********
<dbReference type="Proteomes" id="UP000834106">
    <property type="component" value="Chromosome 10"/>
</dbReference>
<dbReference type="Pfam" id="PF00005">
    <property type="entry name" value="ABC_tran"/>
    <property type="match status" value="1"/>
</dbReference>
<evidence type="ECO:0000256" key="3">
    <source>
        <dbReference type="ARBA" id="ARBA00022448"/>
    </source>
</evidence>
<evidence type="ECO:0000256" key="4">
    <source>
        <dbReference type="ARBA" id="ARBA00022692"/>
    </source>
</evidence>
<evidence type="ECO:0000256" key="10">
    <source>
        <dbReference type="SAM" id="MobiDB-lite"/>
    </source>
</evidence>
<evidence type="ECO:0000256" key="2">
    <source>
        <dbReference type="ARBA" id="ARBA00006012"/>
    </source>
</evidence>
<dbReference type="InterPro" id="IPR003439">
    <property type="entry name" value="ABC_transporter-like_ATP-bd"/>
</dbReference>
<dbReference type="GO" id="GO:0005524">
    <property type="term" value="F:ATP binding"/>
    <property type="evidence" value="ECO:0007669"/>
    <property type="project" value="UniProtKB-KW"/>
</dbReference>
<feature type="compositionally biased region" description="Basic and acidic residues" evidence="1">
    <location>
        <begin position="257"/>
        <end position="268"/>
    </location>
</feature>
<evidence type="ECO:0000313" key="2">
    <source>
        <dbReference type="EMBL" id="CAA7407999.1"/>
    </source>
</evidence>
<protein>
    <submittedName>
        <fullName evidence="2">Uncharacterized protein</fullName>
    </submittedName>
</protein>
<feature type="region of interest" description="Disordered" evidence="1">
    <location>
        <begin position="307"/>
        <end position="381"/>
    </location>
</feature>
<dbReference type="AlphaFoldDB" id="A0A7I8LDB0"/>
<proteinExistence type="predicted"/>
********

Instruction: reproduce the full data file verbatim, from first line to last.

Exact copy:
<dbReference type="Proteomes" id="UP000834106">
    <property type="component" value="Chromosome 10"/>
</dbReference>
<dbReference type="Pfam" id="PF00005">
    <property type="entry name" value="ABC_tran"/>
    <property type="match status" value="1"/>
</dbReference>
<evidence type="ECO:0000256" key="3">
    <source>
        <dbReference type="ARBA" id="ARBA00022448"/>
    </source>
</evidence>
<evidence type="ECO:0000256" key="4">
    <source>
        <dbReference type="ARBA" id="ARBA00022692"/>
    </source>
</evidence>
<evidence type="ECO:0000256" key="10">
    <source>
        <dbReference type="SAM" id="MobiDB-lite"/>
    </source>
</evidence>
<evidence type="ECO:0000256" key="2">
    <source>
        <dbReference type="ARBA" id="ARBA00006012"/>
    </source>
</evidence>
<dbReference type="InterPro" id="IPR003439">
    <property type="entry name" value="ABC_transporter-like_ATP-bd"/>
</dbReference>
<dbReference type="GO" id="GO:0005524">
    <property type="term" value="F:ATP binding"/>
    <property type="evidence" value="ECO:0007669"/>
    <property type="project" value="UniProtKB-KW"/>
</dbReference>
<feature type="compositionally biased region" description="Basic and acidic residues" evidence="1">
    <location>
        <begin position="257"/>
        <end position="268"/>
    </location>
</feature>
<evidence type="ECO:0000313" key="2">
    <source>
        <dbReference type="EMBL" id="CAA7407999.1"/>
    </source>
</evidence>
<protein>
    <submittedName>
        <fullName evidence="2">Uncharacterized protein</fullName>
    </submittedName>
</protein>
<feature type="region of interest" description="Disordered" evidence="1">
    <location>
        <begin position="307"/>
        <end position="381"/>
    </location>
</feature>
<dbReference type="AlphaFoldDB" id="A0A7I8LDB0"/>
<proteinExistence type="predicted"/>